CSV traffic IO Redirection:

  • Metadata updates – infrequent
  • CSV is built using mirrored storage spaces
  • A host loses direct storage connectivity

Redirected IO:

  • Prefers cluster networks not enabled for client access
  • Leverages SMB Multichannel and SMB Direct
  • iSCSI Networks should automatically be disabled for cluster use – ensure this is so to reduce latency.

Performance and Scalability



SMB Transparent Failover

Zero downtime with small IO delay.  Supports planned and unplanned failovers.  Resilient for both file and directory operations.  Requires WS2012 on client and server with SMB 3.0.


Client operation replay – If a failover occurs, the SMB client reissues those operations.  Done with certain operations.  Others like a delete are not replayed because they are not safe.  The server maintains persistence of file handles.  All write-throughs happen straight away – doesn’t effect Hyper-V.


The Resume Key Filter fences off file handles state after failover to prevent other clients grabbing files when the original clients expect to have access when they are failed over by the witness process.  Protects against namespace inconsistency – file rename in flight.  Basically deals with handles for activity that might be lost/replayed during failover.

Interesting: when a CSV comes online initially or after failover, the Resume Key Filter locks the volume for a few seconds (less than 3 seconds) for a database (state info store in system volume folder) to be loaded from a store.  Namespace protection then blocks all rename and create operations for up to 60 seconds to allow for local file hands to be established.  Create is blocked for up to 60 seconds as well to allow remote handles to be resumed.  After all this (up to total of 60 seconds) all unclaimed handles are released.  Typically, the entire process is around 3-4 seconds.  The 60 seconds is a per volume configurable timeout.

Witness Protocol (do not confuse with Failover Cluster File Share Witness):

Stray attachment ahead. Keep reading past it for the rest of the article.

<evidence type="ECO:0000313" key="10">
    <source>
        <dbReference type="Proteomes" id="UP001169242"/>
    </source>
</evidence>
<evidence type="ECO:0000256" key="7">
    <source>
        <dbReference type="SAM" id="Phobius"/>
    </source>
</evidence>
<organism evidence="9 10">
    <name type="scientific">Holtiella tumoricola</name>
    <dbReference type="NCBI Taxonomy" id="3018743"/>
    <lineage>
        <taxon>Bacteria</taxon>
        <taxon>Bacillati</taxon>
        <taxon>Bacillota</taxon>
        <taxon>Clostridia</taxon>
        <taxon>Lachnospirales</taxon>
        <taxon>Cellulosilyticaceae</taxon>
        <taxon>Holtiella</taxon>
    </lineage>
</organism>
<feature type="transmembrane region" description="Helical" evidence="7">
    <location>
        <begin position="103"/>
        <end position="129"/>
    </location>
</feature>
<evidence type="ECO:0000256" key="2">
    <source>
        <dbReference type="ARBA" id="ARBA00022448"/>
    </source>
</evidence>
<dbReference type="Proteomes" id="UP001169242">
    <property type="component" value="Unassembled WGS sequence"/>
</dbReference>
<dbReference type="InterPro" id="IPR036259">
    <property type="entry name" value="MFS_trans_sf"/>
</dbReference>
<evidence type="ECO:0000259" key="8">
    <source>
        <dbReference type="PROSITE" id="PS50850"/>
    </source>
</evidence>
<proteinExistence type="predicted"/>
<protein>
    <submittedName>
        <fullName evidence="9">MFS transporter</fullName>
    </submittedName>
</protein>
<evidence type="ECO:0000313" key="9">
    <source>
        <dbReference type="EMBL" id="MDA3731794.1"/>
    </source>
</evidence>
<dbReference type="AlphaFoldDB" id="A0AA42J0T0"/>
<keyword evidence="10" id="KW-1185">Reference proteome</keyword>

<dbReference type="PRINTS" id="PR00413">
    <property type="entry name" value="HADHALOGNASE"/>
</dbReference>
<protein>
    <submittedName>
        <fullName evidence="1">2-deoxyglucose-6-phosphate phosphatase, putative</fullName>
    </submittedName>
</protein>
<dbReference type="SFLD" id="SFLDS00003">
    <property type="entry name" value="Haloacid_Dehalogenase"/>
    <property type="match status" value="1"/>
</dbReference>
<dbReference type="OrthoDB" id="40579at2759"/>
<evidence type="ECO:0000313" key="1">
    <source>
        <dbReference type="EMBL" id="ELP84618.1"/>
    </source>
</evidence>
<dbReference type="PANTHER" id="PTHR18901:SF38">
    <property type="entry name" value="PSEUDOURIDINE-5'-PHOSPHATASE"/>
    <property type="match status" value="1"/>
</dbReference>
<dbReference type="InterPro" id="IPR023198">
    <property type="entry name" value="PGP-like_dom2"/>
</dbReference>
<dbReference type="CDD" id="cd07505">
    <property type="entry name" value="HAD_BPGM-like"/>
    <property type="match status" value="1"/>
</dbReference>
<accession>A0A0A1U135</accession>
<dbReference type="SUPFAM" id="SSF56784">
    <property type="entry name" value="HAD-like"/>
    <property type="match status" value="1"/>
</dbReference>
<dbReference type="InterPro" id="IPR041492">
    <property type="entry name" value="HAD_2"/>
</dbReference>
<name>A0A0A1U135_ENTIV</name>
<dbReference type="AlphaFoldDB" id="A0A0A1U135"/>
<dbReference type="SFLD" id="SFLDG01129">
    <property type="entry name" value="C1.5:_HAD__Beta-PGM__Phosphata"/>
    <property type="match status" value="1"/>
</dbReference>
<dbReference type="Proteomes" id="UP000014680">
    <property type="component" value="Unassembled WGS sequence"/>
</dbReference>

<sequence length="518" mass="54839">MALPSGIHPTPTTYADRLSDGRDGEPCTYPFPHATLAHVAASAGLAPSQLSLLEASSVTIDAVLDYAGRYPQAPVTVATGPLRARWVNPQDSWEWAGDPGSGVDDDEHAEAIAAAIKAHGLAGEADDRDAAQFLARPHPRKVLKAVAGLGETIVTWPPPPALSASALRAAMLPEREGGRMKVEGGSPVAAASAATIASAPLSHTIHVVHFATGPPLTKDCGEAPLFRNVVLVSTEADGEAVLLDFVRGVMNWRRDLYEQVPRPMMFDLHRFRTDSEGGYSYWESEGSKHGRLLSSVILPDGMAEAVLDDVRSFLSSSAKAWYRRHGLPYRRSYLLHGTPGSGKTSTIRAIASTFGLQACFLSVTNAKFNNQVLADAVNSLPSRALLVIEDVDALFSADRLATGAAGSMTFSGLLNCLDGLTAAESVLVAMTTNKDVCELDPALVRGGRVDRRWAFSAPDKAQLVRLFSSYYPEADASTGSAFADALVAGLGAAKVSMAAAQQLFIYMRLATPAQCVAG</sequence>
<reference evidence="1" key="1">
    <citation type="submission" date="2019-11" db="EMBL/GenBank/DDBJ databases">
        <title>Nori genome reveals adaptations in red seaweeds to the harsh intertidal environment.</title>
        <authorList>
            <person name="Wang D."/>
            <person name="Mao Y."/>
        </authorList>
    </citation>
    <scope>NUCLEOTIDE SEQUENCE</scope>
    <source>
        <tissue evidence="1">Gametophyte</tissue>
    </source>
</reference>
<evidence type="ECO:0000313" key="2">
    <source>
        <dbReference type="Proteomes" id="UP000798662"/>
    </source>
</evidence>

• Faster client failover.  Normal SMB time out could be 40-45 seconds (TCP-based).  That’s a long timeout without IO.  The cluster informs the client to redirect when the cluster detects a failure.
  • Witness does redirection at client end.  For example – dynamic reallocation of load with SOFS.

Client SMB Witness Registration

  1. Client SMB connects to share on Node A
  2. Witness on client obtains list of cluster members from Witness on Node A
  3. Witness client removes Node A as the witness and selects Node B as the witness
  4. Witness registers with Node B for notification of events for the share that it connected to
  5. The Node B Witness registers with the cluster for event notifications for the share


  1. Normal operation … client connects to Node A
  2. Unplanned failure on Node A
  3. Cluster informs Witness on Node B (thanks to registration) that there is a problem with the share
  4. The Witness on Node B notifies the client Witness that Node A went offline (no SMB timeout)
  5. Witness on client informs SMB client to redirect
  6. SMB on client drops the connection to Node A and starts connecting to another node in the SOFS, e.g. Node B
  7. Witness starts all over again to select a new Witness in the SOFS. Will keep trying every minute to get one in case Node A was the only possibility

Event Logs

All under Application and Services – Microsoft – Windows:

  • SMBClient
  • SMBServer
  • ResumeKeyFilter
  • SMBWitnessClient
  • SMBWitnessService

These are my notes from the TechEd NA recording of WCL321 with Mikael Nystrom.

Virtual Machine Converter (VMC)

VMC is a free-to-download Solution Accelerator that is currently in beta.  Solution Accelerators are glue between 2 MSFT products to provide a combined solution.  MAP, MDT are other examples.  They are supported products by MSFT.

The purpose of the tool is to convert VMware VMs into Hyper-V VMs.  It can be run as standalone or it can be integrated into System Center, e.g. Orchestrator Runbooks.